Three African American entrepreneurs —Michael Nance, Ademola Adewale-Sadik, and Walker Brumskin — who met while attending Yale Law School are now the founders of Yellow Banana, a Cleveland, Ohio-based retail firm that owns and operates 38 Black-owned grocery stores with annual revenues in excess of $130 million.
Most recently, Chicago’s City Council’s Finance Committee has granted them a $13.5 million subsidy to buy and transform six more grocery stores.
Having only started just a year ago in 2021, their company has become very successful very quickly with more than 400 store employees and grocery stores located across the Cleveland, Chicago, Milwaukee, Jacksonville, and Dallas metropolitan areas. Even more impressive is their core mission which is to deliver essential nutrition to working families in underserved communities at affordable prices. All of their stores areindependent Save A Lot franchises, and Yellow Banana is proud to be Save A Lot’s third-largest retail partner across the country. The majority of their stores are located in food deserts, that is, in census tracts with limited access to affordable, quality food.
The trio commented, “We recognize the impact that the non-availability of nutrition has on individuals, families, and communities…”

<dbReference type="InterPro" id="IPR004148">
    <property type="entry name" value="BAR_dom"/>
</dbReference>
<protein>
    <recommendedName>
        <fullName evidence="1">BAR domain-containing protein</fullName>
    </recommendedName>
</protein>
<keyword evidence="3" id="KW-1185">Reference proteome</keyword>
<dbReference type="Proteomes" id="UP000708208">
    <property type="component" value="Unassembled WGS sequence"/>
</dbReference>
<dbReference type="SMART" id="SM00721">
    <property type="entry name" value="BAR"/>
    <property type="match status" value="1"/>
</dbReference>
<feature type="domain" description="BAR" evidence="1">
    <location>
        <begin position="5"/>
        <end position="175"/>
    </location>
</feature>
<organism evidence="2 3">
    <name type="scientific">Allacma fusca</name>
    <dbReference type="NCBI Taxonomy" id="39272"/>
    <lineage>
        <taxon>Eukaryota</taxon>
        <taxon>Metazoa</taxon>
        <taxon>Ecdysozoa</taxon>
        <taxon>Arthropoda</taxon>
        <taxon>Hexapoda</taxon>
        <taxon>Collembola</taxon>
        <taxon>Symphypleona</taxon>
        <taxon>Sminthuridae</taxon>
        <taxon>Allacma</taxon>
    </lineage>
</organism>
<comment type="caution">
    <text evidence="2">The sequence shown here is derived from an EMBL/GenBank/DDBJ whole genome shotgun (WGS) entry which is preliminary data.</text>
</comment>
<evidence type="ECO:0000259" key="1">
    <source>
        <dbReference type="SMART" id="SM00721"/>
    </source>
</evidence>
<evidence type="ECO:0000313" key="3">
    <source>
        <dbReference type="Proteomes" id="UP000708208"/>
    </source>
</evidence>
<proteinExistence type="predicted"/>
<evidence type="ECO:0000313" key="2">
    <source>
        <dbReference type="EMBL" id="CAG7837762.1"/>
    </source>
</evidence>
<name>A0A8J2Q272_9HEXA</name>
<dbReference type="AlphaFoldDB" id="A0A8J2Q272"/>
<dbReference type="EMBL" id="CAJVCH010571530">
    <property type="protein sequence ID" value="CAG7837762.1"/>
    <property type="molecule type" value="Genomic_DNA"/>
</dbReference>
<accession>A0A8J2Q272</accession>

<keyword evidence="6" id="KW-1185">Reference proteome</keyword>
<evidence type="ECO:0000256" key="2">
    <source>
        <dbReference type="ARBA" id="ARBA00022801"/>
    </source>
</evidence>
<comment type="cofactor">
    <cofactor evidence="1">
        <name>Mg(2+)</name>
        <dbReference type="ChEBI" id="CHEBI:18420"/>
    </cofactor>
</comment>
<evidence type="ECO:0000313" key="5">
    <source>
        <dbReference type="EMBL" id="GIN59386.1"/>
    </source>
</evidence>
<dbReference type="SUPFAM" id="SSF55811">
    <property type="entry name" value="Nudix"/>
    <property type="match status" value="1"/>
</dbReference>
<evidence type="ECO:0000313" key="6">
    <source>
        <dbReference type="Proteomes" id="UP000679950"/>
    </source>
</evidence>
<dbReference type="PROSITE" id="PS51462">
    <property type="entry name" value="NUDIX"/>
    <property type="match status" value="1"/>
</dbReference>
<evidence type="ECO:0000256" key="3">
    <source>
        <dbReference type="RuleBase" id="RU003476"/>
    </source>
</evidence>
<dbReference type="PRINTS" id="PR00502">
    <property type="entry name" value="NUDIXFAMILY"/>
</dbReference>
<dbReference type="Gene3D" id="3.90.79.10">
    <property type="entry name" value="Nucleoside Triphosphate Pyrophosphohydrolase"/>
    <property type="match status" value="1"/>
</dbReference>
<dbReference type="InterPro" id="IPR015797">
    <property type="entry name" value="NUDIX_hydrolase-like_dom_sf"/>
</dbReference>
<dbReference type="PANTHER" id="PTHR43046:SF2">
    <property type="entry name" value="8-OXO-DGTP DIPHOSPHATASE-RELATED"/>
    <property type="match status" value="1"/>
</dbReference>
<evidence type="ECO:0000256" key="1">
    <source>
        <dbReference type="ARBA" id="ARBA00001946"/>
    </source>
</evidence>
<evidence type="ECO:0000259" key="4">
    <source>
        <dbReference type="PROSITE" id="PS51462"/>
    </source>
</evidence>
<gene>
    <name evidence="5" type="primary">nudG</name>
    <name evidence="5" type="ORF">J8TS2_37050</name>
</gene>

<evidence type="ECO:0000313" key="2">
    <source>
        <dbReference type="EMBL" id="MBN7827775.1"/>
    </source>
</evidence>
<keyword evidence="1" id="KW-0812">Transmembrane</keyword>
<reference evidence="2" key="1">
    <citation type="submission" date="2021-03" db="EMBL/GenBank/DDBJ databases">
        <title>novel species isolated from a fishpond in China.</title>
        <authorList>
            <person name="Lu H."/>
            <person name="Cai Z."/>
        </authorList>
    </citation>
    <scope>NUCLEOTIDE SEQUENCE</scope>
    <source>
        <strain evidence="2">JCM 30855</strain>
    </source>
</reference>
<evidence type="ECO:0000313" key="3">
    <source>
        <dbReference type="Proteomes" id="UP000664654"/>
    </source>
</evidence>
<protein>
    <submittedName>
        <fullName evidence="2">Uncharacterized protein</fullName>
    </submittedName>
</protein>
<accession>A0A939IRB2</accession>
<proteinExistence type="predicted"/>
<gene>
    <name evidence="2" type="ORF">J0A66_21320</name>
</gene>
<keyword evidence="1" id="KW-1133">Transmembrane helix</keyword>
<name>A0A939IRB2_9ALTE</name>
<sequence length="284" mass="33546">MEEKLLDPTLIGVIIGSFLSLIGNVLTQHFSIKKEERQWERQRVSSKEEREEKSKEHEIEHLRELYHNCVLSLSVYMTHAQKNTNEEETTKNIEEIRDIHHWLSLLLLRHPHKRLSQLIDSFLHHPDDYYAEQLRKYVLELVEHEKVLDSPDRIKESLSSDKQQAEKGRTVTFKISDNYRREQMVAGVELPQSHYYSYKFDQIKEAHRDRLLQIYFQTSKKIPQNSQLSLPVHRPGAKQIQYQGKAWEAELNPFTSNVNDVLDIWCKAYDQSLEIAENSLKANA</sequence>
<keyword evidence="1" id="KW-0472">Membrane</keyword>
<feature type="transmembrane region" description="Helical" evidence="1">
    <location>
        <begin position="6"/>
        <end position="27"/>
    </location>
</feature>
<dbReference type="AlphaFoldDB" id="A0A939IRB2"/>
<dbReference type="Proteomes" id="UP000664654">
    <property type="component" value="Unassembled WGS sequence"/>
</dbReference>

“In addition to our daily work, we are also committed to donating a percentage of our annual profits to non-profit organizations that address food equity issues in the United States.”
All three of them earned a law degree from Yale Law School. However, Walker and Ademola have also earned MBAs from Harvard Business School. In running their company, they are also joined by Joseph Canfield, a seasoned operator and also one of the co-founders of 127 Wall, their venture capital firm.
The $13.5 million investment that they will be receiving from Mayor Lightfoot and the City of Chicago will be used to purchase the underlying real estate for six new locations in the South and West sides of Chicago. The funds will also be used to complete full internal and external remodels, including new flooring, lighting, HVAC, dairy and meat cases, interior and exterior painting, new décor, and signage.
This article first appeared onBlackbusiness.com.